But tequila-based cocktail pairings open up a whole new world of flavors. In fact, the beauty of a cocktail is that it can be tailored to flawlessly match any dish. Hello, hard-to-pair ingredients like asparagus and chilies; you too can have a place at the table. Moreover, the various categories of tequila, from blanco to extra añejo, allow for even greater flexibility in pairing flavor profiles and mouthfeels.
To further explore this intersection between food and tequila, we were treated to a unique tequila pairing experience prepared by Chef Ernesto “Neto” Hernandez, Executive Chef for the renowned I Latina restaurant in Guadalajara, and well-known mixologist Manny Hinojosa, Brand Ambassador for Tequila Cazadores. Over five courses, the two came together to explore both balance and contrast in flavors, all of which celebrate the spirit of Mexico’s culinary and cocktail roots.

Left: Tequila Cazadores Brand Ambassador Manny Hinojosa is passionate about “bringing the kitchen to the bar” and creates fresh, seasonal cocktails to pair with a variety of cuisines.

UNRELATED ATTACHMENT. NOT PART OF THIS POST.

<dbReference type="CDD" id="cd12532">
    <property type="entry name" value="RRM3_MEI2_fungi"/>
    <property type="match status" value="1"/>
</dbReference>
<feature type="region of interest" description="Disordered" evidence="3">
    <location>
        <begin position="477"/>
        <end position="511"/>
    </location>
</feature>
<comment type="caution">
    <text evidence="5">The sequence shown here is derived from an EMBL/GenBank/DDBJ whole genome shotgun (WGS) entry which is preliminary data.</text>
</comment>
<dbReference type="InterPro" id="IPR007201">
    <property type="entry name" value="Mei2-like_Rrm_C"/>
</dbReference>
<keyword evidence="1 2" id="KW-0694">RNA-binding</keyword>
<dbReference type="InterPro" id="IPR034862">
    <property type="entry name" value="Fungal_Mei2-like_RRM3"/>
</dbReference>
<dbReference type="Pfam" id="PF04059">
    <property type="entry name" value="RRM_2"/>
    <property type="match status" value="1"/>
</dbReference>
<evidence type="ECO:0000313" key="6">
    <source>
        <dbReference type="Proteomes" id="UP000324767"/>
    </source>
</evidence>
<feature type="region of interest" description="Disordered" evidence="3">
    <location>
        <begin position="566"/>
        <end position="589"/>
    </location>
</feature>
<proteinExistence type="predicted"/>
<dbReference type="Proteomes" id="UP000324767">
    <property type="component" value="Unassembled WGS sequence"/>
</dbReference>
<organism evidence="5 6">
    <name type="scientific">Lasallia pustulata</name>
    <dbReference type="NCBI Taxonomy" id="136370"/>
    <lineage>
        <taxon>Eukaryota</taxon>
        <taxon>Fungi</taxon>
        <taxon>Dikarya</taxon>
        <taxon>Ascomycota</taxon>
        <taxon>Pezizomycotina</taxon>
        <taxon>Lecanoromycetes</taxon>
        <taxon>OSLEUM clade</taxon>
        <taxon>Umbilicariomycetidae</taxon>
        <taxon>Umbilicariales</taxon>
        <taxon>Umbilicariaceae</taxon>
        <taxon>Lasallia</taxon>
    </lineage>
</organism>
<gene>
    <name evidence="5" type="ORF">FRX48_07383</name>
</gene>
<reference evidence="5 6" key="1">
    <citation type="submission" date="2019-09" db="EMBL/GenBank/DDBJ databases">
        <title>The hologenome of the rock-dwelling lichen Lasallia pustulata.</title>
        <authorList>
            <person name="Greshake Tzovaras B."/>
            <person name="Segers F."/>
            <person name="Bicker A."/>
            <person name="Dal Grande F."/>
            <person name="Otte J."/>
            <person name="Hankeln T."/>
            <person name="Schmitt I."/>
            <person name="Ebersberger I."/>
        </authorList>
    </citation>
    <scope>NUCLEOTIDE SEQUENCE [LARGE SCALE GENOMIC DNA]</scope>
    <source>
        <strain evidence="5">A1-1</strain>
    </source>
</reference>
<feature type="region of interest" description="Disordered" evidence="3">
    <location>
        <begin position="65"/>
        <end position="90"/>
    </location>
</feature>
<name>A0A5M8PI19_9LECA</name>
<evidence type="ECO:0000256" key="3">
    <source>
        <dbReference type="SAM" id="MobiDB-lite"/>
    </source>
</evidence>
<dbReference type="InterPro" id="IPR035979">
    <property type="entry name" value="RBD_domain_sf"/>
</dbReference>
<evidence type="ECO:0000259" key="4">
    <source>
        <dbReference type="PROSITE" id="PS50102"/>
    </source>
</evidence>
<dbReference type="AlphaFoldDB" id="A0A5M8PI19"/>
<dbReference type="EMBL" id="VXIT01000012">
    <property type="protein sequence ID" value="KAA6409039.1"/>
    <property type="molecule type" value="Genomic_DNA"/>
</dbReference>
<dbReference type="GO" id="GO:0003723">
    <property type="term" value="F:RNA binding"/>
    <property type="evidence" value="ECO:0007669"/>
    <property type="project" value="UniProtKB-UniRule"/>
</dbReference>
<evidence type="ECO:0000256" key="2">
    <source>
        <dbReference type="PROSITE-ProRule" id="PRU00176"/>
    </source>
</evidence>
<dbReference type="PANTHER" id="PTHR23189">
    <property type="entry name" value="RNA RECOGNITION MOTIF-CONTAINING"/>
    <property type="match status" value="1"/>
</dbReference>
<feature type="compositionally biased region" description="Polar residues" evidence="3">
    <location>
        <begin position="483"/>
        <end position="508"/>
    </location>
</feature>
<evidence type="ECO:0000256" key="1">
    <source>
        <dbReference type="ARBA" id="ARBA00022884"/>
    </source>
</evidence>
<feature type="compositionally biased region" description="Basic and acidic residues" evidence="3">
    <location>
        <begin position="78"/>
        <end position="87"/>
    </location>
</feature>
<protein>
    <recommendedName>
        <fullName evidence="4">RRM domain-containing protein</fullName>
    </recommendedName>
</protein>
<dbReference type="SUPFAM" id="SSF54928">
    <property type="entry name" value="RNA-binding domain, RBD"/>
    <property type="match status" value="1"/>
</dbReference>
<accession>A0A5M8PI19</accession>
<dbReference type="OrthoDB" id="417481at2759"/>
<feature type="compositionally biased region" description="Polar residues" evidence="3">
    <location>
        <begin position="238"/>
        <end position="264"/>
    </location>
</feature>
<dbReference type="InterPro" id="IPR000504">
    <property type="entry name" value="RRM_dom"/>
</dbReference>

Right: Chef Ernesto Hernandez grew up in a big family where someone was always cooking. He lived in central Mexico when he was young before moving to the Nayarit coast for 20 years, “enough time to get all the seafood flavors in my mind and my heart,” he says. After a vacation to Europe turned into a six-year stint in Barcelona, Hernandez described the experience: “I was lucky to attend the School of Hosteleria Hofmann and work in a classic Catalán restaurant called Mariona for six years. I learned a lot of the Mediterranean cuisine, and ironically, I got a stronger love for Mexican gastronomy.”

Five Flavorful Courses

The first course is a play on a classic dish called tostada de pata, made with pickled pig’s feet. Scallops and shrimp are added to create a terrine with creamy black beans, crema de rancho and habanero chili aioli. Hinojosa’s first libation pairing, Puro Coco, is made with Cazadores Blanco, coconut purée, fresh passion fruit, habanero, cilantro, lime and agave syrup. The alluring tropical aromas fool you into thinking it will be sweet, but instead it’s quite refreshing. The tart cocktail offers just a hint of sweetness that brightens the palate with each bite, and the habanero lingers at the end, elevating the hints of spice from the aioli. Chef Neto tells us, “My objective here was a refreshing cold appetizer that goes well with tequila: the seafood and the smooth pork flavor with chewy texture from the trotters.”